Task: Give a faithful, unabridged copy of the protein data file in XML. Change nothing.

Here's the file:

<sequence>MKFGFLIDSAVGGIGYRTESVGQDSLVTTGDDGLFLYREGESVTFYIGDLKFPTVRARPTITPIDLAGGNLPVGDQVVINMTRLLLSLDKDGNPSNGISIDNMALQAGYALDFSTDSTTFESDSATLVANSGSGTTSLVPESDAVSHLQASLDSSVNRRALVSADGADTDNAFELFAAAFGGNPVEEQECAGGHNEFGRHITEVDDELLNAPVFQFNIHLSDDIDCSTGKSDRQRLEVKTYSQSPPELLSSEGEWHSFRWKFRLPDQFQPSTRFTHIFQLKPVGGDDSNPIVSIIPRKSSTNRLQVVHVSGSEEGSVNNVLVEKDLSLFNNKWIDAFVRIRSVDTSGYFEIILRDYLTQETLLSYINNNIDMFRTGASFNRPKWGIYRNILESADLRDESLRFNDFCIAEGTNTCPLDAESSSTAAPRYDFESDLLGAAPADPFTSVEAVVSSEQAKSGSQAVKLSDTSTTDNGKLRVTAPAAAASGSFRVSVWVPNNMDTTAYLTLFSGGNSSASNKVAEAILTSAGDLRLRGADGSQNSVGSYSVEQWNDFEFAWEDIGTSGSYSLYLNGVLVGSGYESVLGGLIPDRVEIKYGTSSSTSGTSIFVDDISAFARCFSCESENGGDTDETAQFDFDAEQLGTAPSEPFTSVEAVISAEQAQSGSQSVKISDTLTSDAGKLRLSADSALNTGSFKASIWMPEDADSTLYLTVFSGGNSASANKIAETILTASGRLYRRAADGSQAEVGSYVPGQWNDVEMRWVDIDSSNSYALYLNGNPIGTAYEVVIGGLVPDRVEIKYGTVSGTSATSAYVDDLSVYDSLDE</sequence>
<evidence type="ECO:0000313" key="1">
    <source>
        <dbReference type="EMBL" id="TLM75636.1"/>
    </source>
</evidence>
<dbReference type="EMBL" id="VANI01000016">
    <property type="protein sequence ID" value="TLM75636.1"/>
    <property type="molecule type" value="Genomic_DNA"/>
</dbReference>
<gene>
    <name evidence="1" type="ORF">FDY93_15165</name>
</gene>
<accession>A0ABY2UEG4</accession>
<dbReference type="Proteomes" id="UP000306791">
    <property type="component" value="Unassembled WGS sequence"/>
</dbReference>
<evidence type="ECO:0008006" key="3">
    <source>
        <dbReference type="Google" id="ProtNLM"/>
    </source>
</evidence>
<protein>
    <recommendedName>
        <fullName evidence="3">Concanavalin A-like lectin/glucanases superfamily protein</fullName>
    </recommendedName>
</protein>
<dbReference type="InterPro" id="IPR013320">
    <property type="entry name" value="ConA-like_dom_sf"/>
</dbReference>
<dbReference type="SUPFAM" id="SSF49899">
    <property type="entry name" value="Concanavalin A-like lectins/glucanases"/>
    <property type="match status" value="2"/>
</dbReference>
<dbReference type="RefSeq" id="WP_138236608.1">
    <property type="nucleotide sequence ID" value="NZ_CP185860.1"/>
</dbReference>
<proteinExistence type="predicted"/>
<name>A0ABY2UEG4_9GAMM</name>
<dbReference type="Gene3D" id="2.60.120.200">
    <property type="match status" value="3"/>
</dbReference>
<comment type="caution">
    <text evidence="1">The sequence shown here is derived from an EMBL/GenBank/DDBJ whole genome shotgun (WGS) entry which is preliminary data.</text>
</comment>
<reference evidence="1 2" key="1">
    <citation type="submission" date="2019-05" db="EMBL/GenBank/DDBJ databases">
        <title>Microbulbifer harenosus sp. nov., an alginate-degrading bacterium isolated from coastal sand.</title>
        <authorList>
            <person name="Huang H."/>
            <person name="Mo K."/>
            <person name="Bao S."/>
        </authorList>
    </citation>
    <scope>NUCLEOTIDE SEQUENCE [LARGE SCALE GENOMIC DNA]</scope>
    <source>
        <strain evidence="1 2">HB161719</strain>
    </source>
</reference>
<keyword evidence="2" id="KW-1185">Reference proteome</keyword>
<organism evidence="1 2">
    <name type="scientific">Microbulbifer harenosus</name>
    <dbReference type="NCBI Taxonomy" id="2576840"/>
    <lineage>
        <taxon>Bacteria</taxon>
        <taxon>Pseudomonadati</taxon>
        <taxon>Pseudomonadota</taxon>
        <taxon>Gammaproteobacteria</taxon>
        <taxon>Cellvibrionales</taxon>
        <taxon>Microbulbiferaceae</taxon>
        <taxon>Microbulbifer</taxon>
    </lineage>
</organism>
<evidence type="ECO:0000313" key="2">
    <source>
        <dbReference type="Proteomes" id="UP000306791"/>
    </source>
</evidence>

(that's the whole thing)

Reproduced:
<sequence>MKFGFLIDSAVGGIGYRTESVGQDSLVTTGDDGLFLYREGESVTFYIGDLKFPTVRARPTITPIDLAGGNLPVGDQVVINMTRLLLSLDKDGNPSNGISIDNMALQAGYALDFSTDSTTFESDSATLVANSGSGTTSLVPESDAVSHLQASLDSSVNRRALVSADGADTDNAFELFAAAFGGNPVEEQECAGGHNEFGRHITEVDDELLNAPVFQFNIHLSDDIDCSTGKSDRQRLEVKTYSQSPPELLSSEGEWHSFRWKFRLPDQFQPSTRFTHIFQLKPVGGDDSNPIVSIIPRKSSTNRLQVVHVSGSEEGSVNNVLVEKDLSLFNNKWIDAFVRIRSVDTSGYFEIILRDYLTQETLLSYINNNIDMFRTGASFNRPKWGIYRNILESADLRDESLRFNDFCIAEGTNTCPLDAESSSTAAPRYDFESDLLGAAPADPFTSVEAVVSSEQAKSGSQAVKLSDTSTTDNGKLRVTAPAAAASGSFRVSVWVPNNMDTTAYLTLFSGGNSSASNKVAEAILTSAGDLRLRGADGSQNSVGSYSVEQWNDFEFAWEDIGTSGSYSLYLNGVLVGSGYESVLGGLIPDRVEIKYGTSSSTSGTSIFVDDISAFARCFSCESENGGDTDETAQFDFDAEQLGTAPSEPFTSVEAVISAEQAQSGSQSVKISDTLTSDAGKLRLSADSALNTGSFKASIWMPEDADSTLYLTVFSGGNSASANKIAETILTASGRLYRRAADGSQAEVGSYVPGQWNDVEMRWVDIDSSNSYALYLNGNPIGTAYEVVIGGLVPDRVEIKYGTVSGTSATSAYVDDLSVYDSLDE</sequence>
<evidence type="ECO:0000313" key="1">
    <source>
        <dbReference type="EMBL" id="TLM75636.1"/>
    </source>
</evidence>
<dbReference type="EMBL" id="VANI01000016">
    <property type="protein sequence ID" value="TLM75636.1"/>
    <property type="molecule type" value="Genomic_DNA"/>
</dbReference>
<gene>
    <name evidence="1" type="ORF">FDY93_15165</name>
</gene>
<accession>A0ABY2UEG4</accession>
<dbReference type="Proteomes" id="UP000306791">
    <property type="component" value="Unassembled WGS sequence"/>
</dbReference>
<evidence type="ECO:0008006" key="3">
    <source>
        <dbReference type="Google" id="ProtNLM"/>
    </source>
</evidence>
<protein>
    <recommendedName>
        <fullName evidence="3">Concanavalin A-like lectin/glucanases superfamily protein</fullName>
    </recommendedName>
</protein>
<dbReference type="InterPro" id="IPR013320">
    <property type="entry name" value="ConA-like_dom_sf"/>
</dbReference>
<dbReference type="SUPFAM" id="SSF49899">
    <property type="entry name" value="Concanavalin A-like lectins/glucanases"/>
    <property type="match status" value="2"/>
</dbReference>
<dbReference type="RefSeq" id="WP_138236608.1">
    <property type="nucleotide sequence ID" value="NZ_CP185860.1"/>
</dbReference>
<proteinExistence type="predicted"/>
<name>A0ABY2UEG4_9GAMM</name>
<dbReference type="Gene3D" id="2.60.120.200">
    <property type="match status" value="3"/>
</dbReference>
<comment type="caution">
    <text evidence="1">The sequence shown here is derived from an EMBL/GenBank/DDBJ whole genome shotgun (WGS) entry which is preliminary data.</text>
</comment>
<reference evidence="1 2" key="1">
    <citation type="submission" date="2019-05" db="EMBL/GenBank/DDBJ databases">
        <title>Microbulbifer harenosus sp. nov., an alginate-degrading bacterium isolated from coastal sand.</title>
        <authorList>
            <person name="Huang H."/>
            <person name="Mo K."/>
            <person name="Bao S."/>
        </authorList>
    </citation>
    <scope>NUCLEOTIDE SEQUENCE [LARGE SCALE GENOMIC DNA]</scope>
    <source>
        <strain evidence="1 2">HB161719</strain>
    </source>
</reference>
<keyword evidence="2" id="KW-1185">Reference proteome</keyword>
<organism evidence="1 2">
    <name type="scientific">Microbulbifer harenosus</name>
    <dbReference type="NCBI Taxonomy" id="2576840"/>
    <lineage>
        <taxon>Bacteria</taxon>
        <taxon>Pseudomonadati</taxon>
        <taxon>Pseudomonadota</taxon>
        <taxon>Gammaproteobacteria</taxon>
        <taxon>Cellvibrionales</taxon>
        <taxon>Microbulbiferaceae</taxon>
        <taxon>Microbulbifer</taxon>
    </lineage>
</organism>
<evidence type="ECO:0000313" key="2">
    <source>
        <dbReference type="Proteomes" id="UP000306791"/>
    </source>
</evidence>